FUPC’s festive Christmas decorations include a giant tree covered with white and gold ornaments called “Chrismons” — Christ’s monograms.
Chrismons were first developed in 1957 by Frances Spencer and the women of the Ascension Lutheran Church in Danville, VA. Many churches today display a Chrismon tree during the Advent and Christmas season.
FUPC has had a Chrismon tree since 1974. This is the 49th year we’ve a Chrismon tree in our worship area! The first tree was set up in the narthex (now the Gathering Place). As the tree became larger and more Chrismons were added, the tree was moved to the sanctuary. A group of ladies met regularly to make each ornament.
The picture below shows one of the original FUPC Chrismons.
Each Chrismon ornament is handmade using the traditional colors of white and gold. White is the liturgical color for Christmas and symbolizes the purity and perfection of Jesus. Gold symbolizes His Majesty and Glory. Some additional colors are added for a specific purpose. For example, the picture below shows the traditional Advent candles in pink and purple.
Chrismons are never made to be sold; instead they are given as gifts to the church or to an individual. Chrismon are symbols from the Bible or early church history. They tell the story of Jesus and are displayed on an evergreen tree, usually with white lights.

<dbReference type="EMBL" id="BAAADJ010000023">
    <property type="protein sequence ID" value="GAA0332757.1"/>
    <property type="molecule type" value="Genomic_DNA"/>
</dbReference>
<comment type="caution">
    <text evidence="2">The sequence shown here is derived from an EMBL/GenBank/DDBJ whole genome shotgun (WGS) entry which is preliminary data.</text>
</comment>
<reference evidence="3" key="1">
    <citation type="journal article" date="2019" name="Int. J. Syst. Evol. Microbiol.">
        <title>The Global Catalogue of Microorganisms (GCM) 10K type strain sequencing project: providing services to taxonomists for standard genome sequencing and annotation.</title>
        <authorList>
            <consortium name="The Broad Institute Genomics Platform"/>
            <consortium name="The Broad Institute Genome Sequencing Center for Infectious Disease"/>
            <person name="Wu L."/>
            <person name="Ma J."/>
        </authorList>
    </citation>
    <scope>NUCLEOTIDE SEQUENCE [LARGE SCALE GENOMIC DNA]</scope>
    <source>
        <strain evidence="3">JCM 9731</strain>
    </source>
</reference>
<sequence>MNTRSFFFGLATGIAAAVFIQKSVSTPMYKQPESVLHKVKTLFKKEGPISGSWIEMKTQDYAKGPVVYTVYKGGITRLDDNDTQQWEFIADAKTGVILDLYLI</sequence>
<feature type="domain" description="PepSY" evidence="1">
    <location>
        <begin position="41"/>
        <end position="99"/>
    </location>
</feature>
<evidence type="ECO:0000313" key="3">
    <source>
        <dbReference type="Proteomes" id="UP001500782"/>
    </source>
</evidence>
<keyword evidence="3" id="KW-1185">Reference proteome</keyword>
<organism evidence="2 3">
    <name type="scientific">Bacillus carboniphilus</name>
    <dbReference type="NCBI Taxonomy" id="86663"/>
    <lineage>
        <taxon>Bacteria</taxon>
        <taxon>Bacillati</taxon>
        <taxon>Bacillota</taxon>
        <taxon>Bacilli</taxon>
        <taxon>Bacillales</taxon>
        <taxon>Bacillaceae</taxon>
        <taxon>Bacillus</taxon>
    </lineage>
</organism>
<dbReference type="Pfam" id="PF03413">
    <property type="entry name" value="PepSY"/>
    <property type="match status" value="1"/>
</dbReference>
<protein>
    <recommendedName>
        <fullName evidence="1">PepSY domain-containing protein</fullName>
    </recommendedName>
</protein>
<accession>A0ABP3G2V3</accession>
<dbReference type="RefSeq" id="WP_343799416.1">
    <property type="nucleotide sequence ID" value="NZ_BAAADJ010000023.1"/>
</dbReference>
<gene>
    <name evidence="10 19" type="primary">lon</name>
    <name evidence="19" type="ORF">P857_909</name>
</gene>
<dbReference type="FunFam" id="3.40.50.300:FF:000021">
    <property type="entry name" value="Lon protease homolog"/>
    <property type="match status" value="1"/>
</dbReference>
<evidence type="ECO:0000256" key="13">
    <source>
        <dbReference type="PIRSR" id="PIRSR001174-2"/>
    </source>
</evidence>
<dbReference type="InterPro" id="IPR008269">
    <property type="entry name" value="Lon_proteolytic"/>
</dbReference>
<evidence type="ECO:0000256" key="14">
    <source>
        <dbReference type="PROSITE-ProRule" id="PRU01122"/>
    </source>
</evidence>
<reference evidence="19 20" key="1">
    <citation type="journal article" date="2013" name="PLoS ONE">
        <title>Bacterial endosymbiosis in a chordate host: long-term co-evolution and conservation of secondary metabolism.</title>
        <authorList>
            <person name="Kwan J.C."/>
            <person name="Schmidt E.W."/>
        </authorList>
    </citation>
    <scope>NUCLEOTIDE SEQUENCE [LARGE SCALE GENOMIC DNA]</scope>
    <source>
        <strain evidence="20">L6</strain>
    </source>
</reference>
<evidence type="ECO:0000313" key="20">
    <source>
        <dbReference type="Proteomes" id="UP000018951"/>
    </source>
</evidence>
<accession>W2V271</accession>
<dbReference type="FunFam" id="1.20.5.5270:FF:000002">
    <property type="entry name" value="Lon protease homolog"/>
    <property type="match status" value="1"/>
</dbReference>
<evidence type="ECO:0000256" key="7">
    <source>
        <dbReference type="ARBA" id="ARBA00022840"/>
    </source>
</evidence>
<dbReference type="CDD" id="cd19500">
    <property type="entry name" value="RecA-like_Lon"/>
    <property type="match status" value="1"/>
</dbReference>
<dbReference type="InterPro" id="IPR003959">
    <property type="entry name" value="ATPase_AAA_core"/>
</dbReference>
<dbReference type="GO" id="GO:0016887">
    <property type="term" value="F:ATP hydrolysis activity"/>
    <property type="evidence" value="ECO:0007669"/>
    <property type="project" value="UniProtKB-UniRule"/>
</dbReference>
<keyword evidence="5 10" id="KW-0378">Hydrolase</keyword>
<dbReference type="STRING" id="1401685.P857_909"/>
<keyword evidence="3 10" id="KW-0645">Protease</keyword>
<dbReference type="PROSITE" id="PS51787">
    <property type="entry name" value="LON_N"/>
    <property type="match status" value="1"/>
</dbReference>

Over the past several years, the ladies assembling the Chrismon tree noticed that some of the ornaments were showing their age and deteriorating. Some were no longer repairable. So, in the spring, we got together and looked at different patterns and materials to create additional Chrismons.
Chrismons can be made from felt, paper, Styrofoam, wire, beads, and other materials. Leslie Johnson shared the Chrismons her mother had made for her and her brother. We liked that design the best. We bought several boxes of craft Styrofoam, bottles of craft glue, many spools of white, gold, and silver ribbons, craft pearls, gold and silver beads, glitter and glitter paper and other supplies.
We have met each Wednesday morning for the past 8 months for about an average of 3 hours. The group included Leslie Johnson, Quetta Wardlow, Janet Clausen, Teresa Weeks, Ginger DeSoto and Barbara Verdery.